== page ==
One of the newest museums in Mexico City is the Museum of Pulque and Pulquerías.
The museum is located above a "pulquería" in a colonial building which was originally the Hospital of San Hipólito.
According to a plaque on the outside of the building, it was built in 1577 and was the first insane asylum in the New World.
The museum is very small with just two rooms for exhibits, and descriptions are entirely in Spanish. But there is a lot of interesting information about the production of pulque, its history, and the proliferation and decline of "pulquerías"
When a maguey plant is twelve years old, a sap known as "aguamiel" (honey water) collects within the center of the plant. The plant is cut open and the liquid is collected. Traditionally it was sucked up in a hollow gourd.
According to mythology, pulque was first produced during the era of the Toltec civilization.
However there is archaeological evidence that pulque dates from centuries before that time. The beverage was generally used in rituals. Priests drank pulque prior to performing human sacrifices, and the victims would also be given the drink to lessen their suffering. Women would also be given pulque during childbirth. (There is actually scientific research that indicates that it is beneficial during pregnancy and breastfeeding.)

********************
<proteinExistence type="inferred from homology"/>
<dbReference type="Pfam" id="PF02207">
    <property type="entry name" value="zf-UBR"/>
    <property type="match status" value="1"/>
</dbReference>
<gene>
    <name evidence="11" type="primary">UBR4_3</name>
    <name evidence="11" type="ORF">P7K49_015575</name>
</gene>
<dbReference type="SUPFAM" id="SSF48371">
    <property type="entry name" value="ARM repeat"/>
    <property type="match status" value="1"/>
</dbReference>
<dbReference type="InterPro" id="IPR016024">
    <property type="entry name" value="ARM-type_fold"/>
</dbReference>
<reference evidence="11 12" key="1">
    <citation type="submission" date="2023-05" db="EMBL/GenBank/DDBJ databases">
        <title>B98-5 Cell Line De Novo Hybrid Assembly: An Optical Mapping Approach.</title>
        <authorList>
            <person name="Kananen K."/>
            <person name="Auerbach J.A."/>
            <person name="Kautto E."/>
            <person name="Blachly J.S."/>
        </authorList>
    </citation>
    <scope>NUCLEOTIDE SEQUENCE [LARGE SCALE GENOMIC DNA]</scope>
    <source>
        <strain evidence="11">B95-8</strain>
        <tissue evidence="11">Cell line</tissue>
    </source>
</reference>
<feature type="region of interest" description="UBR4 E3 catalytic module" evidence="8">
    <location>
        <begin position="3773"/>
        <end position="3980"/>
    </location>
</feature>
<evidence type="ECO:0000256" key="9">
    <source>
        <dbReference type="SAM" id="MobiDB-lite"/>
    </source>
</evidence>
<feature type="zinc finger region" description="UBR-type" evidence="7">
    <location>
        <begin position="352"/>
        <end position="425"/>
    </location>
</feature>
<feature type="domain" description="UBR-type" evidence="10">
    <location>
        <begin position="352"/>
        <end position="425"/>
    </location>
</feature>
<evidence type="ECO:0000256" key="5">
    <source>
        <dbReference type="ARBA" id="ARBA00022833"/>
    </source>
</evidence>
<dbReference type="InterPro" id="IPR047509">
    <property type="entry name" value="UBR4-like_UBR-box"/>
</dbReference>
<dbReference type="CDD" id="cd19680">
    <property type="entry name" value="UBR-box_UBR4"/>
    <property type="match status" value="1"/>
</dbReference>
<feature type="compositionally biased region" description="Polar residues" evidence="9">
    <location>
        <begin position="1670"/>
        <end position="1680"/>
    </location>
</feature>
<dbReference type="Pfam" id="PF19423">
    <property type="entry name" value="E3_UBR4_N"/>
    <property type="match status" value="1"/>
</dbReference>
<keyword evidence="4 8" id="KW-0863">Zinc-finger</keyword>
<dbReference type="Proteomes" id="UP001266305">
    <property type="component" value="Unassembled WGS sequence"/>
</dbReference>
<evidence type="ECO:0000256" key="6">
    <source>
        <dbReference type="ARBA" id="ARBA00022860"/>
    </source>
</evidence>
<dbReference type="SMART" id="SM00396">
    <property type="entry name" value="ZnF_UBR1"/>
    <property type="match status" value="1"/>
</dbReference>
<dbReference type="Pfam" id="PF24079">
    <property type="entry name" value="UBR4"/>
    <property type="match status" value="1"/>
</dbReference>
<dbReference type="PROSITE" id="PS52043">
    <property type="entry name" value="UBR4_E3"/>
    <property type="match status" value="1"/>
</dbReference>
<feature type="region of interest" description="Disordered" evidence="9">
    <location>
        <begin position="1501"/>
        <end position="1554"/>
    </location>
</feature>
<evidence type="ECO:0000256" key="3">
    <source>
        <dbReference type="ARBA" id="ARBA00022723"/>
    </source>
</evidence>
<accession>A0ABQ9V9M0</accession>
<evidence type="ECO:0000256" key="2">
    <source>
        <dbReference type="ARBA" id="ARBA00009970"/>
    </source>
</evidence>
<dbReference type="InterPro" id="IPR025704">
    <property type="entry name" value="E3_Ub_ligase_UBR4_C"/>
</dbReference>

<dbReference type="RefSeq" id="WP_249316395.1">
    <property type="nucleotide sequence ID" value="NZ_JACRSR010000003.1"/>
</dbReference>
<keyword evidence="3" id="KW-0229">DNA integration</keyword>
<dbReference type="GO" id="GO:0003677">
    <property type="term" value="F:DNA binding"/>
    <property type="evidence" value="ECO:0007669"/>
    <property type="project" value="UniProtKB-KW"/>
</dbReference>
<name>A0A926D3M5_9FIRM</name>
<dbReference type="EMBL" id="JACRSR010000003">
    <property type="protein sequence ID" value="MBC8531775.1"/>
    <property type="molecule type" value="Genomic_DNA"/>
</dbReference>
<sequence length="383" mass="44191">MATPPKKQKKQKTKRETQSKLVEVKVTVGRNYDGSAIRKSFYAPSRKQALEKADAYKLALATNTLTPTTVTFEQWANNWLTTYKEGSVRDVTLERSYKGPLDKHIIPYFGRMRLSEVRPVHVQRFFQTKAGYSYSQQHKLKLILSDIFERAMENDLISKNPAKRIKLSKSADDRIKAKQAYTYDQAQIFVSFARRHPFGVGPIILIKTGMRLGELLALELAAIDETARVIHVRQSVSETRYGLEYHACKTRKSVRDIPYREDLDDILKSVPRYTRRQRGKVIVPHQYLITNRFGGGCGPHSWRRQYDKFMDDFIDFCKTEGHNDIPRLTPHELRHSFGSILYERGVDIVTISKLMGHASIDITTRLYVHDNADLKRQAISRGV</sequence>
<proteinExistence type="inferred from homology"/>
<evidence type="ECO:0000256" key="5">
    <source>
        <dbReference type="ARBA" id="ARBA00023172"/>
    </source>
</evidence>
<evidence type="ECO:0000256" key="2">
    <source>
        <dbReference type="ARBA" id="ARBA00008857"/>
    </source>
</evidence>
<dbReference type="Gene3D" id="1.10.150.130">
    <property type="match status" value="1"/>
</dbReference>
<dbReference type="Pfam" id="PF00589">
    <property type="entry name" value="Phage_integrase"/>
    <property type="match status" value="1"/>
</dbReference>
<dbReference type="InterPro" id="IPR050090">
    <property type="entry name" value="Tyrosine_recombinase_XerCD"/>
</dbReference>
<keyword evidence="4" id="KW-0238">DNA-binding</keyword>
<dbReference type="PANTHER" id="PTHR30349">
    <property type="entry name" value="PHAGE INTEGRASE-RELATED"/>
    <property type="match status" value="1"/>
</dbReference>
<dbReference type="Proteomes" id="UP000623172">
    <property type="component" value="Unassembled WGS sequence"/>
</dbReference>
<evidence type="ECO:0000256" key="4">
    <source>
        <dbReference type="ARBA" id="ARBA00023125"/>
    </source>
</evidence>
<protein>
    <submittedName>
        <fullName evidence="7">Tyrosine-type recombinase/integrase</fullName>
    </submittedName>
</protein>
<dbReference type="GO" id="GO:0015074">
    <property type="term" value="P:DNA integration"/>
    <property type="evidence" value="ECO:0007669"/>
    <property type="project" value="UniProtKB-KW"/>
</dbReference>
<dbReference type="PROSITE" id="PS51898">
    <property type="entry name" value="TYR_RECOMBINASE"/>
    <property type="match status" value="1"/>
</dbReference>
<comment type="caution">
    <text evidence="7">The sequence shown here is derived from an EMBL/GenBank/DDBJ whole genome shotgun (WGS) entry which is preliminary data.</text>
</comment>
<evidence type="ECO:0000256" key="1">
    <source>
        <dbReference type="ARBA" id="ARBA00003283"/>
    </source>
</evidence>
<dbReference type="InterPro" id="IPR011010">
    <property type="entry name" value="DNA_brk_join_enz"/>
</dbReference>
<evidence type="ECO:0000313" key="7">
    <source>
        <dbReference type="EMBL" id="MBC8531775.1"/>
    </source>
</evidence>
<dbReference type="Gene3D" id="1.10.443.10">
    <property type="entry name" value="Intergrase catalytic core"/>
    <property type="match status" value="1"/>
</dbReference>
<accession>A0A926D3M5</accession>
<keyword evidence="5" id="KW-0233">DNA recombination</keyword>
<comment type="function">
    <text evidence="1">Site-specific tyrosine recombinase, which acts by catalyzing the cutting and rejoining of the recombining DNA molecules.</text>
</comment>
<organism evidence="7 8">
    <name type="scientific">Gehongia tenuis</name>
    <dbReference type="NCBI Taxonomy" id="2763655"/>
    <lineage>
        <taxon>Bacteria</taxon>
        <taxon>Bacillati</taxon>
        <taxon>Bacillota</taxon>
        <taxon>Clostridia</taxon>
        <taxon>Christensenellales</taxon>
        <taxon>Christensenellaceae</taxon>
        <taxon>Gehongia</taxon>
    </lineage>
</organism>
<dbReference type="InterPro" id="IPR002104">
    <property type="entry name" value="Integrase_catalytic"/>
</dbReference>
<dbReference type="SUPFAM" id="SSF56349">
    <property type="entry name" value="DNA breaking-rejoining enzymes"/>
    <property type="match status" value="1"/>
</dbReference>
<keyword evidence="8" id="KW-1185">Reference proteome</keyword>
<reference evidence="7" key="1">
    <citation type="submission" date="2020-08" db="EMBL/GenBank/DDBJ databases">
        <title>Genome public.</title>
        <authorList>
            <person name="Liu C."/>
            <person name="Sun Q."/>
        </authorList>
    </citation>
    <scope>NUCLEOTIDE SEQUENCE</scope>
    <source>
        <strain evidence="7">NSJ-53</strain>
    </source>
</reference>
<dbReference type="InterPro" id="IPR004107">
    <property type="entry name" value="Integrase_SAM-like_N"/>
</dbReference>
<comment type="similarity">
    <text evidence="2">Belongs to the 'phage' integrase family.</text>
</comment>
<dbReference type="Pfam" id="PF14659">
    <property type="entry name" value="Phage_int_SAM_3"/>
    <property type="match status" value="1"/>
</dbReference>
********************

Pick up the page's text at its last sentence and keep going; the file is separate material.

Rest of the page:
After the Spanish conquest, pulque was no longer reserved for ritual use, and its consumption became much more common. By the late 19th century pulque constituted over 90% of all beverages consumed in Mexico. "Pulquerías" flourished in Mexico City. The cultivation of maguey and the production of pulque brought enormous wealth to the owners of large haciendas in central Mexico.
The 20th century saw the decline of pulque consumption. The Mexican Revolution resulted in the break up of the large haciendas where the beverage was produced. Beer gained in popularity, and pulque was viewed as "low class" and the "pulquerías" as dens of iniquity. The beer companies spread the false rumor that bags of feces were placed in the vats of "aguamiel" to speed up the fermentation process.
In recent years, however, pulque has seen a small renaissance. There is a "back-to-your-Mexican-roots" movement which has made the drink trendy in some quarters.
After visiting the museum I went downstairs to the "pulquería". The admission ticket to the museum includes a small sample of pulque.
Today pulque is often flavored with different fruits. What I sampled contained the tropical fruit "guanábana". There was a yeasty, beer-like flavor to the drink, and I do not care for beer. However the fruit flavor made it much more palatable. I honestly would not be adverse to trying pulque again.